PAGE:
Court Frees Salah, 3 Others Involved in 'Peace Flotilla'

Islamic Movement Northern Branch leader Sheikh Ra'ad Salah, who was detained for participating in the Gaza-bound aid flotilla, yesterday accused Israeli commandos of trying to kill him and blasted Israel's leaders for committing "a war crime."

Salah and three other Israeli Arab figures who participated in the flotilla were released to house arrest yesterday and temporarily barred from leaving Israel, after three days in custody.

The four - Salah, Mohammed Zeidan, the head of the Arab Higher Monitoring Committee, Sheikh Hammad Abu Daabes, the head of the Southern Branch of the Islamic Movement in Israel and Free Gaza delegation leader Lubna Masarwa - received a heroes' welcome in Umm al-Fahm.

"The soldiers tried to kill me and fired at someone else, who they thought was me," Salah told the court earlier. Nine activists on that ship were killed when commandos dropped onto the vessel in an effort to divert it away from the Gaza Strip.

At the reception Salah said he and the other detained Arab Israeli leaders had been "abducted. This was a war crime. It's our right to defend ourselves and help the weak."

Praising the Turkish prime minister and activists who were on the ship, Salah promised "dozens of additional freedom flotillas to Gaza."

"We'll be really happy when the blockade is lifted from Gaza, the occupation ends and a Palestinian state with Jerusalem as its capital is established," he said.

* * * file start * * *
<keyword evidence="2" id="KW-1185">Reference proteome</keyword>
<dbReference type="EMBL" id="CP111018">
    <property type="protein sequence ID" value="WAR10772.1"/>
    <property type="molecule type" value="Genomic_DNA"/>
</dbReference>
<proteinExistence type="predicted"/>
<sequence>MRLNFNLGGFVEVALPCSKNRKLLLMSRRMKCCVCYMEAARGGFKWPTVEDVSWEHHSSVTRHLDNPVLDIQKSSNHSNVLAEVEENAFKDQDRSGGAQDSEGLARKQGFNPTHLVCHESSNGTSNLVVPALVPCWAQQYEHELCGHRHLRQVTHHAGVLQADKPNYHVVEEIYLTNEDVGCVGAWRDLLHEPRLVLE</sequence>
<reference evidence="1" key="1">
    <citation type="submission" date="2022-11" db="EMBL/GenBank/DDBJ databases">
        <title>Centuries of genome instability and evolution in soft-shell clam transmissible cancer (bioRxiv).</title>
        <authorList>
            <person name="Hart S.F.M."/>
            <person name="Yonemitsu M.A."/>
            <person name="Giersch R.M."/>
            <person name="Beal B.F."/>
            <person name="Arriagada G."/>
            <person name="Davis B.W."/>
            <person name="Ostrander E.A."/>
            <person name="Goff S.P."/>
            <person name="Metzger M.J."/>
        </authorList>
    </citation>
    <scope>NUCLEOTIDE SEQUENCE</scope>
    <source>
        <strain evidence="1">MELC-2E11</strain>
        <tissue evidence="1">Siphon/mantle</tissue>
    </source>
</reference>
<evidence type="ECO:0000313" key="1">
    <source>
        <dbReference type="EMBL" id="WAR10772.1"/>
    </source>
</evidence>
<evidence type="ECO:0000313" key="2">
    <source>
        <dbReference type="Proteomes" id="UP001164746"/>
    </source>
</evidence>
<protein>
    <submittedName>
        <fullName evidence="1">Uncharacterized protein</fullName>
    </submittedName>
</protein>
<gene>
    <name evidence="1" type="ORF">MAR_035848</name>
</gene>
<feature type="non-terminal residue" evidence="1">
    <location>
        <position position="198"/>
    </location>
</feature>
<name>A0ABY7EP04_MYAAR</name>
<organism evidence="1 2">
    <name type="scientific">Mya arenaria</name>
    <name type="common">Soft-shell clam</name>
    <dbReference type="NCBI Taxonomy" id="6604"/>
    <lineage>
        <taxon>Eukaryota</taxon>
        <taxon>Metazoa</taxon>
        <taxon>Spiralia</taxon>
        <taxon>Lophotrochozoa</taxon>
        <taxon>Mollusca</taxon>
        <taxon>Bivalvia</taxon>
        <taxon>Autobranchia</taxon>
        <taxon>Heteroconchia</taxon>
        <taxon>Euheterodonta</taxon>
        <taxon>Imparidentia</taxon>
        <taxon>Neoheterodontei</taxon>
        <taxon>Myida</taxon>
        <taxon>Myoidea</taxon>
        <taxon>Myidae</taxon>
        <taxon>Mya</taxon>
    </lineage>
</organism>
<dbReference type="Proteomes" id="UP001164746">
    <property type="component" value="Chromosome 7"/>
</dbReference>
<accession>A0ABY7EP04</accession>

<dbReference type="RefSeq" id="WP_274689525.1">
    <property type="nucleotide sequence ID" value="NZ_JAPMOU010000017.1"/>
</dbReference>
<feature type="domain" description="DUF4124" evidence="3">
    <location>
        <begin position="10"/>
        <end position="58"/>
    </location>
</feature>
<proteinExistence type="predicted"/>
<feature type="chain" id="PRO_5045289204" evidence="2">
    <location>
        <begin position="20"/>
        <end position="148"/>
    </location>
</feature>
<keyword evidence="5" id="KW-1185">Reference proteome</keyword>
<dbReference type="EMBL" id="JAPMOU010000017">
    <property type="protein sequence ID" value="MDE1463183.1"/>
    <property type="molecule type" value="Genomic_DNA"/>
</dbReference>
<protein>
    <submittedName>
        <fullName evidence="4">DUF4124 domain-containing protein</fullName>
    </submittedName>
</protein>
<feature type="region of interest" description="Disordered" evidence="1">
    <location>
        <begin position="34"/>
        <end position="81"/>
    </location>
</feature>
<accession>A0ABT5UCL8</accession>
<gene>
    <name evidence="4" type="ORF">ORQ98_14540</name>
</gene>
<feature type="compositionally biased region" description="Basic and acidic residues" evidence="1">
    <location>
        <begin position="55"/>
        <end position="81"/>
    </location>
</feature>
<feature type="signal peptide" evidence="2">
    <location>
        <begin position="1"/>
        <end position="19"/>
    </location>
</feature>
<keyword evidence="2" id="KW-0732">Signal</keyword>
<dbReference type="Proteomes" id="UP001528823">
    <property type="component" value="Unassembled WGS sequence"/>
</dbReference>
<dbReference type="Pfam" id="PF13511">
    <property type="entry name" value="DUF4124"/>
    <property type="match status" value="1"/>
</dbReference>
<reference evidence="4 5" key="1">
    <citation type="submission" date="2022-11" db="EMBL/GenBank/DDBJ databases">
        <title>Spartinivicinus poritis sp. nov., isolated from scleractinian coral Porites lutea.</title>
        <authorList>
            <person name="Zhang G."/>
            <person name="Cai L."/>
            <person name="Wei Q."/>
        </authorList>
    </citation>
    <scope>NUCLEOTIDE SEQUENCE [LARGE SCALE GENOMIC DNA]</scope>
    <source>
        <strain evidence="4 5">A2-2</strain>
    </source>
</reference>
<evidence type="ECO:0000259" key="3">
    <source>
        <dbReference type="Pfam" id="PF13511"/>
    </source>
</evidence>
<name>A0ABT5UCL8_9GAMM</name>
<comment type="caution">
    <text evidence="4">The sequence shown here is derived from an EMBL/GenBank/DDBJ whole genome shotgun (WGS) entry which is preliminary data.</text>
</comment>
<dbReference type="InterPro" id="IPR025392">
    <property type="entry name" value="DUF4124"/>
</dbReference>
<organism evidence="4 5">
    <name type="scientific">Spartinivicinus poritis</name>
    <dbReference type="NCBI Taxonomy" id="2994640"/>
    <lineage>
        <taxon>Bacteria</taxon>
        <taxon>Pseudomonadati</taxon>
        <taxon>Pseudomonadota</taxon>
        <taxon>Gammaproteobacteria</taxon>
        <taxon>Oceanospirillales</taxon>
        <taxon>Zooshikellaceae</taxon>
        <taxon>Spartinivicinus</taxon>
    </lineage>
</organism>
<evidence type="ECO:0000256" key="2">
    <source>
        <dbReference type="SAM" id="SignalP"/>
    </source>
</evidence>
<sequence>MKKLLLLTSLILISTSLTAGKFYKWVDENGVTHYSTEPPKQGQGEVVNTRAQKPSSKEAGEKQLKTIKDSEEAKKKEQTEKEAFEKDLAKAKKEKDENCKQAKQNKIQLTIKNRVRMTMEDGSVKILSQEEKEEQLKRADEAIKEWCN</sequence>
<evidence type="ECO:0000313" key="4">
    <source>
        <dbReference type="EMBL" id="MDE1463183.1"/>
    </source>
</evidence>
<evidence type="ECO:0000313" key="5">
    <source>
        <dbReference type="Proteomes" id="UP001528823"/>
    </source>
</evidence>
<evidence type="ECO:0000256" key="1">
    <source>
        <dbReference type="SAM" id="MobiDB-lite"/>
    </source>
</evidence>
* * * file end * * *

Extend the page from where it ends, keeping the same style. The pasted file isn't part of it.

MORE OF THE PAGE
The Arab leaders, who were released on NIS 150,000 bail, are to remain under house arrest for five days and are prohibited from leaving the country for 45 days. Police initially requested a 10-day house arrest and to forbid them to leave Israel for six months.

Zeidan said at the reception that participating in the flotilla was "not a crime but a first-rate humane message." The criminals are those who took over the ship, he said, calling on the Israeli public and media to stop the incitement against the Arab community in Israel.

Seven activists who were wounded in the ship's takeover are still hospitalized, two in serious condition and the rest suffering moderate injuries. A number of activists were released from hospital yesterday and deported to their countries of origin, after doctors said their condition had stabilized and enabled them to fly.